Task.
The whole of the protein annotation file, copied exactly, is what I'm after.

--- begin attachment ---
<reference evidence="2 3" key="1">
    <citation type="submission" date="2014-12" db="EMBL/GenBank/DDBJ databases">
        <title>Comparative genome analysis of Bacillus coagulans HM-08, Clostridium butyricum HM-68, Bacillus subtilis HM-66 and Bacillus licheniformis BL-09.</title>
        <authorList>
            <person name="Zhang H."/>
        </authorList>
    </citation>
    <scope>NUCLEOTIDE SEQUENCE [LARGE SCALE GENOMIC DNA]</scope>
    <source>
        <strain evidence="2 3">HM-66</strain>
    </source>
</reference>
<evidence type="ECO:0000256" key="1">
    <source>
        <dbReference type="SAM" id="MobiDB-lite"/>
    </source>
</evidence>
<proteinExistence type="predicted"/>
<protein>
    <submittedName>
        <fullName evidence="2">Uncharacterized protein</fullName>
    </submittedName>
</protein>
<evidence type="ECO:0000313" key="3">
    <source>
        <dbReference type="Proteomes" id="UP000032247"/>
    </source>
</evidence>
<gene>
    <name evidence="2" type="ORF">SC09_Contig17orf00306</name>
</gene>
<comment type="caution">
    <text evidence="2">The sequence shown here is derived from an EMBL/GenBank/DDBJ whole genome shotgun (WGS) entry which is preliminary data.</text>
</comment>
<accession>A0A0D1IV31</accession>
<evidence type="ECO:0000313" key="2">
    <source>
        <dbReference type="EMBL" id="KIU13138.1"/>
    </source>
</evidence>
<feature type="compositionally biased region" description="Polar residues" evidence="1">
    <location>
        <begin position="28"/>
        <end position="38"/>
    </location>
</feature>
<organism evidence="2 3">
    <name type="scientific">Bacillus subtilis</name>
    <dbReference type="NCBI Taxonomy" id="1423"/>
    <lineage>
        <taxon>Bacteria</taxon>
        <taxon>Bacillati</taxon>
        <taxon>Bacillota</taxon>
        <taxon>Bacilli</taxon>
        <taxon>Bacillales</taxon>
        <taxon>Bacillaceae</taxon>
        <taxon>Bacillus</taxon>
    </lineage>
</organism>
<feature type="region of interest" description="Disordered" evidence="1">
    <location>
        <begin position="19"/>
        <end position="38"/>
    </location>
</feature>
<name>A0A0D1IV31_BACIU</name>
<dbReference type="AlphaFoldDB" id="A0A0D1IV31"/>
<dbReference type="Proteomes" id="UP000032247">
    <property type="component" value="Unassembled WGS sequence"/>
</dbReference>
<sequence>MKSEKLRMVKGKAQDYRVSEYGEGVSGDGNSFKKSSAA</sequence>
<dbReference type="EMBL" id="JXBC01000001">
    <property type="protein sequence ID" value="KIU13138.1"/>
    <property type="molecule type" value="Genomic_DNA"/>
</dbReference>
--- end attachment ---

<reference evidence="2 3" key="1">
    <citation type="submission" date="2014-12" db="EMBL/GenBank/DDBJ databases">
        <title>Comparative genome analysis of Bacillus coagulans HM-08, Clostridium butyricum HM-68, Bacillus subtilis HM-66 and Bacillus licheniformis BL-09.</title>
        <authorList>
            <person name="Zhang H."/>
        </authorList>
    </citation>
    <scope>NUCLEOTIDE SEQUENCE [LARGE SCALE GENOMIC DNA]</scope>
    <source>
        <strain evidence="2 3">HM-66</strain>
    </source>
</reference>
<evidence type="ECO:0000256" key="1">
    <source>
        <dbReference type="SAM" id="MobiDB-lite"/>
    </source>
</evidence>
<proteinExistence type="predicted"/>
<protein>
    <submittedName>
        <fullName evidence="2">Uncharacterized protein</fullName>
    </submittedName>
</protein>
<evidence type="ECO:0000313" key="3">
    <source>
        <dbReference type="Proteomes" id="UP000032247"/>
    </source>
</evidence>
<gene>
    <name evidence="2" type="ORF">SC09_Contig17orf00306</name>
</gene>
<comment type="caution">
    <text evidence="2">The sequence shown here is derived from an EMBL/GenBank/DDBJ whole genome shotgun (WGS) entry which is preliminary data.</text>
</comment>
<accession>A0A0D1IV31</accession>
<evidence type="ECO:0000313" key="2">
    <source>
        <dbReference type="EMBL" id="KIU13138.1"/>
    </source>
</evidence>
<feature type="compositionally biased region" description="Polar residues" evidence="1">
    <location>
        <begin position="28"/>
        <end position="38"/>
    </location>
</feature>
<organism evidence="2 3">
    <name type="scientific">Bacillus subtilis</name>
    <dbReference type="NCBI Taxonomy" id="1423"/>
    <lineage>
        <taxon>Bacteria</taxon>
        <taxon>Bacillati</taxon>
        <taxon>Bacillota</taxon>
        <taxon>Bacilli</taxon>
        <taxon>Bacillales</taxon>
        <taxon>Bacillaceae</taxon>
        <taxon>Bacillus</taxon>
    </lineage>
</organism>
<feature type="region of interest" description="Disordered" evidence="1">
    <location>
        <begin position="19"/>
        <end position="38"/>
    </location>
</feature>
<name>A0A0D1IV31_BACIU</name>
<dbReference type="AlphaFoldDB" id="A0A0D1IV31"/>
<dbReference type="Proteomes" id="UP000032247">
    <property type="component" value="Unassembled WGS sequence"/>
</dbReference>
<sequence>MKSEKLRMVKGKAQDYRVSEYGEGVSGDGNSFKKSSAA</sequence>
<dbReference type="EMBL" id="JXBC01000001">
    <property type="protein sequence ID" value="KIU13138.1"/>
    <property type="molecule type" value="Genomic_DNA"/>
</dbReference>